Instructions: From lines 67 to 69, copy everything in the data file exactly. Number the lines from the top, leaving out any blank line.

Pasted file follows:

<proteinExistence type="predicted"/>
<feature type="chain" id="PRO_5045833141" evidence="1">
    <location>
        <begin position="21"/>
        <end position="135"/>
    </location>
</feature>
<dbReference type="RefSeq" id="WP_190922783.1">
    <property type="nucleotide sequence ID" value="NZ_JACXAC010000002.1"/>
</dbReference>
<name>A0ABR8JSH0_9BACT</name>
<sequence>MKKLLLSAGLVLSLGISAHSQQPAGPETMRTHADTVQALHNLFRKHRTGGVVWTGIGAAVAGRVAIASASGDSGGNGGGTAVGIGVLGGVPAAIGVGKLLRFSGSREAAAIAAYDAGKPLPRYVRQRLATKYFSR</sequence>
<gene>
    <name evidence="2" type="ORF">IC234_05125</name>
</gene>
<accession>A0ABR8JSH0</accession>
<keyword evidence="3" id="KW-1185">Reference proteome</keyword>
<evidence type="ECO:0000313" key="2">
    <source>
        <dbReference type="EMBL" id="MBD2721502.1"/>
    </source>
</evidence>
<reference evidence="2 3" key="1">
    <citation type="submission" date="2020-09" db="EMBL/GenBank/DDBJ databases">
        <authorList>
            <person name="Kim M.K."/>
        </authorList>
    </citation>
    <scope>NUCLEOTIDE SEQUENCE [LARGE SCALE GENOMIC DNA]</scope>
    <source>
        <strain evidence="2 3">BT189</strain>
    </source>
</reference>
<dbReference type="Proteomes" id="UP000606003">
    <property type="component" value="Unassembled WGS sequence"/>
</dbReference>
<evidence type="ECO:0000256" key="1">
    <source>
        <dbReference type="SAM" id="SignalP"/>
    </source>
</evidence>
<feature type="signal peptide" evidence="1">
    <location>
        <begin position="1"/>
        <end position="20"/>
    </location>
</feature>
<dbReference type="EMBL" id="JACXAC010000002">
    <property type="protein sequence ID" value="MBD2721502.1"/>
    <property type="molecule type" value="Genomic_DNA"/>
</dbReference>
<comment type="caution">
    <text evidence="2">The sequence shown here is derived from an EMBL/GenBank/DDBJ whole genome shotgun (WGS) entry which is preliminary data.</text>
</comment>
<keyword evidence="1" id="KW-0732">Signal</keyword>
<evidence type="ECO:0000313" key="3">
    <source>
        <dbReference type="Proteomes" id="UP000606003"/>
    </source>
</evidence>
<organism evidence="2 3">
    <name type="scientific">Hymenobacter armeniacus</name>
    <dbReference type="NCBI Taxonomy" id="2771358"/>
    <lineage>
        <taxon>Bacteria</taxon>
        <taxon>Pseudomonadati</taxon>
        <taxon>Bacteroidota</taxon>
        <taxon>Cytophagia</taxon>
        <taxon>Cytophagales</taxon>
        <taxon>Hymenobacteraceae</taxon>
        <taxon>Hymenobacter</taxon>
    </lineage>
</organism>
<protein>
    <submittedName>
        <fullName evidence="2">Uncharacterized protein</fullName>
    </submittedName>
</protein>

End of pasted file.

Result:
        <taxon>Bacteroidota</taxon>
        <taxon>Cytophagia</taxon>
        <taxon>Cytophagales</taxon>